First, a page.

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Instagram’s Chronological Feed is Finally Back


More than five years after the company did away with the chronological feed in lieu of an algorithm-based system, Instagram has officially brought it back after teasing its return yesterday.

Instagram’s head Adam Mosseri officially revealed the ability to go back to a time-based, chronological feed in a blog post on the company’s website. Mosseri says that Instagram will now feature two ways to choose how a feed is organized: Favorites and Following.

Favorites shows the latest posts from accounts that are selected by a user, such as best friends and favorite creators. In addition to this view, posts from accounts in Favorites will also show up higher in the home feed. Following shows posts from the people who are followed.

“Use Favorites to see the most recent posts from the accounts you’ve added to your favorites list,” Mosseri explains. “You can add up to 50 accounts to your list, and make changes to this list at any time — people are not notified when they are added or removed. Posts from accounts on your favorites list will also show up higher in your home feed, as shown by a star icon.”

Critically, both Favorites and Following will show posts in chronological order, but the algorithm-based feed isn’t going away and the new chronological options are not on by default. That means there are now three possible feeds that can be viewed in Instagram: Favorites, Following, and Home. The feed that users have become familiar with over the last five-plus years — Home — is still what they will see when the app is first launched.

How to Use the Chronological Feed on Instagram

Favorites and Following both use the chronological format and can be selected by tapping the Instagram logo on the top left corner of the home screen. From there, tap either Following or Favorites to see those respective feeds.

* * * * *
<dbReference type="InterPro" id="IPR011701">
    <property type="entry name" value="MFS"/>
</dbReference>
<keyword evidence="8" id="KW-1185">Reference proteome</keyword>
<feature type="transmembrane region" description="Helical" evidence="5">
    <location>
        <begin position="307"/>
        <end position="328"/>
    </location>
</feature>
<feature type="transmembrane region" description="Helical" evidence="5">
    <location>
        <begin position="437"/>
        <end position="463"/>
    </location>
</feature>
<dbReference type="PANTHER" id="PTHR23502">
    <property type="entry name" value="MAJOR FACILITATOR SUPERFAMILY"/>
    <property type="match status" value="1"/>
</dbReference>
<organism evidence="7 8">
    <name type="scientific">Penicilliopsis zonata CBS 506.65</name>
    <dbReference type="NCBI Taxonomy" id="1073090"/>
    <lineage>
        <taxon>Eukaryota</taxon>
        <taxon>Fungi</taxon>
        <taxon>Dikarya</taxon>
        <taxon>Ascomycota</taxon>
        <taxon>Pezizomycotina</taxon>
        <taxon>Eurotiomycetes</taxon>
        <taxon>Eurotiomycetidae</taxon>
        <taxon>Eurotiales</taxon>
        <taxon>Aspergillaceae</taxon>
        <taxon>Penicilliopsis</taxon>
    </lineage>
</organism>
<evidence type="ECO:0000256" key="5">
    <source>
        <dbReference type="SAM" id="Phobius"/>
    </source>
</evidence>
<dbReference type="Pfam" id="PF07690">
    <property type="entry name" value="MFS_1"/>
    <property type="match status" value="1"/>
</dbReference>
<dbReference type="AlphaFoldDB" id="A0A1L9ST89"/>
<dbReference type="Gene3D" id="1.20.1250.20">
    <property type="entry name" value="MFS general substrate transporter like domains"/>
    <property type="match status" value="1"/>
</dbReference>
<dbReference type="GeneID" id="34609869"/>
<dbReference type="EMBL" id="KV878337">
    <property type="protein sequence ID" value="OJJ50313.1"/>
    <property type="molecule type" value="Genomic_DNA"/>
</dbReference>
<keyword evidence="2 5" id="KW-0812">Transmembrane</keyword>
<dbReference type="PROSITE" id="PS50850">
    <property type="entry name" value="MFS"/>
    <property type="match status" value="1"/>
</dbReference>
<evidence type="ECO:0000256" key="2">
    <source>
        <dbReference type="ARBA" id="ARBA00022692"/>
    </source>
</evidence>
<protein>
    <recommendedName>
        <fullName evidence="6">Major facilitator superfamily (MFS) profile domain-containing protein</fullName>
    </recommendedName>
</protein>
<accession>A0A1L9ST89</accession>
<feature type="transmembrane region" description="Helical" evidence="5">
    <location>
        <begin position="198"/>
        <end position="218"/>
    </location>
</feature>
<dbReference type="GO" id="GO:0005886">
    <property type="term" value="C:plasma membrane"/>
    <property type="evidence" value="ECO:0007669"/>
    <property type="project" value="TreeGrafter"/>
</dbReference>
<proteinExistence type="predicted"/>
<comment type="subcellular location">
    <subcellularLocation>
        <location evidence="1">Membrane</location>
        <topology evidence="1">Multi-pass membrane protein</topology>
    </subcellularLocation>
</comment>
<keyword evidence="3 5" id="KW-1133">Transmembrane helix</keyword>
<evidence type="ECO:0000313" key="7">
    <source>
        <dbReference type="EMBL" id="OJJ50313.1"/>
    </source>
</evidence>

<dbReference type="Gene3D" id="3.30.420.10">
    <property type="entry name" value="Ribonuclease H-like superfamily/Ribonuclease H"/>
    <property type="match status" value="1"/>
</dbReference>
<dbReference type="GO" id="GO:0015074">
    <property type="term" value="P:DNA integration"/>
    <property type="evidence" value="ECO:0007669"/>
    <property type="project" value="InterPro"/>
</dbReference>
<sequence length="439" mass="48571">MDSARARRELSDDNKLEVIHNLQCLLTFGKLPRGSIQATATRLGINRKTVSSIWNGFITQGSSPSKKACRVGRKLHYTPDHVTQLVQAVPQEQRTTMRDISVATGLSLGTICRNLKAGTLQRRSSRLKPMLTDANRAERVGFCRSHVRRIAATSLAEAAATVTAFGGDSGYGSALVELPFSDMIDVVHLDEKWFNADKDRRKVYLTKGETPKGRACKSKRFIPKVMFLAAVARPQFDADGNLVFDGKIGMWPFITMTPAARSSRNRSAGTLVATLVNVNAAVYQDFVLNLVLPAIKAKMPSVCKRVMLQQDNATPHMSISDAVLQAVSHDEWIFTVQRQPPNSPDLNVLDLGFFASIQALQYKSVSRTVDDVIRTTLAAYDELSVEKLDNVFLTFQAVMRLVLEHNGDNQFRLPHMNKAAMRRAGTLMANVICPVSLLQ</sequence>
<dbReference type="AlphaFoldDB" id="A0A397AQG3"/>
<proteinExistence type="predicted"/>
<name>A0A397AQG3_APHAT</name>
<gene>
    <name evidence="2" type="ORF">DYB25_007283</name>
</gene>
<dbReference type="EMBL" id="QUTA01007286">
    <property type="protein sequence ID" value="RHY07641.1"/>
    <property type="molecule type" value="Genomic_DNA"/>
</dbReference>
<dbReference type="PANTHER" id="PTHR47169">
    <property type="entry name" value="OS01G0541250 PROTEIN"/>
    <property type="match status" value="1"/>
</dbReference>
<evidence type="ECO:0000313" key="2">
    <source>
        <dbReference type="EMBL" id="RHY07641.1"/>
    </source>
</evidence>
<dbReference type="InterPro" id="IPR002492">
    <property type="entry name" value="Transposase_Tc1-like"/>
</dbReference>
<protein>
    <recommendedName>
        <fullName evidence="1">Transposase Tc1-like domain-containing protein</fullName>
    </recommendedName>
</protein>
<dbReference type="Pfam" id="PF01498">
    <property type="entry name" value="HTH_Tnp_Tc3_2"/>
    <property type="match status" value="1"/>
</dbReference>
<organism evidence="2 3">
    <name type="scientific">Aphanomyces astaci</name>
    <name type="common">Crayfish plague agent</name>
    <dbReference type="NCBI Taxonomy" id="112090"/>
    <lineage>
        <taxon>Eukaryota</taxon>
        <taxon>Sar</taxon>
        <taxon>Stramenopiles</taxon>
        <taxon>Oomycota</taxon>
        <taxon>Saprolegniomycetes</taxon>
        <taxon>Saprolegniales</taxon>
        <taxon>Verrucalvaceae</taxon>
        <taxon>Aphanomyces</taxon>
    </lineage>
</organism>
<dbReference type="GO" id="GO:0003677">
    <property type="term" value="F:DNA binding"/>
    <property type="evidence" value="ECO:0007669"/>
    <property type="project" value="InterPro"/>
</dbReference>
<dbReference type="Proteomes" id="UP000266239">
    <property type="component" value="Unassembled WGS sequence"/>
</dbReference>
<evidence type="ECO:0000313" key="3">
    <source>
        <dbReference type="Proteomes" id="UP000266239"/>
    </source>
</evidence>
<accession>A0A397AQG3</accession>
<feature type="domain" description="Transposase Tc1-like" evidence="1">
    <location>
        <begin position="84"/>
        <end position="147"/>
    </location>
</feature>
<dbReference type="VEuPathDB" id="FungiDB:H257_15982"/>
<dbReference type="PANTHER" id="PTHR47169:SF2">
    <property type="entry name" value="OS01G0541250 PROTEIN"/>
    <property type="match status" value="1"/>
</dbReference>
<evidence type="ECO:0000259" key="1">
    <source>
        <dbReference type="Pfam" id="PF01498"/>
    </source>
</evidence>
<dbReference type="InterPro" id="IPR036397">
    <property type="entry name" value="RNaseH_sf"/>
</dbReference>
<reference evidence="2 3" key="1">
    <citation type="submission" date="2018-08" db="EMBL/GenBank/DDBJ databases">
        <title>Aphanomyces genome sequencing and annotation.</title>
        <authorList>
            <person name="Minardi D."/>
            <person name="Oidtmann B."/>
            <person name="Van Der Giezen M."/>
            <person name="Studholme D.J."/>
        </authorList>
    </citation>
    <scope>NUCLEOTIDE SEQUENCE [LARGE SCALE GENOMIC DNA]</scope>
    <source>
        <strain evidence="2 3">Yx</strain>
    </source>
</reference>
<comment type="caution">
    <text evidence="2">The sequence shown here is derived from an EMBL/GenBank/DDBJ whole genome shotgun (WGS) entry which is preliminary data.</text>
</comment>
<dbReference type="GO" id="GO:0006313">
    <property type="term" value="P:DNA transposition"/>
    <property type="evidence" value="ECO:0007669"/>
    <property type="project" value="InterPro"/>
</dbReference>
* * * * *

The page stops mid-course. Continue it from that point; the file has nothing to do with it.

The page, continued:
instagram chronological feed

A Response to Pressure

Mosseri originally said that the chronological feed would be coming back during a Senate hearing regarding the safety of young people on Instagram. In a blog post from June, Mosseri explained that the algorithm was added because he claimed users were missing large chunks of their feeds.

“When we first launched in 2010, Instagram was a single stream of photos in chronological order. But as more people joined and more was shared, it became impossible for most people to see everything, let alone all the posts they cared about,” Mosseri wrote.

“By 2016, people were missing 70% of all their posts in Feed, including almost half of posts from their close connections. So we developed and introduced a Feed that ranked posts based on what you care about most.”

But with algorithmic feeds coming under pressure from lawmakers, Instagram’s hand was forced. In January, Mosseri explained the new Following and Favorites options for the feed, which did end up in the final released version launched today basically the same as promised.




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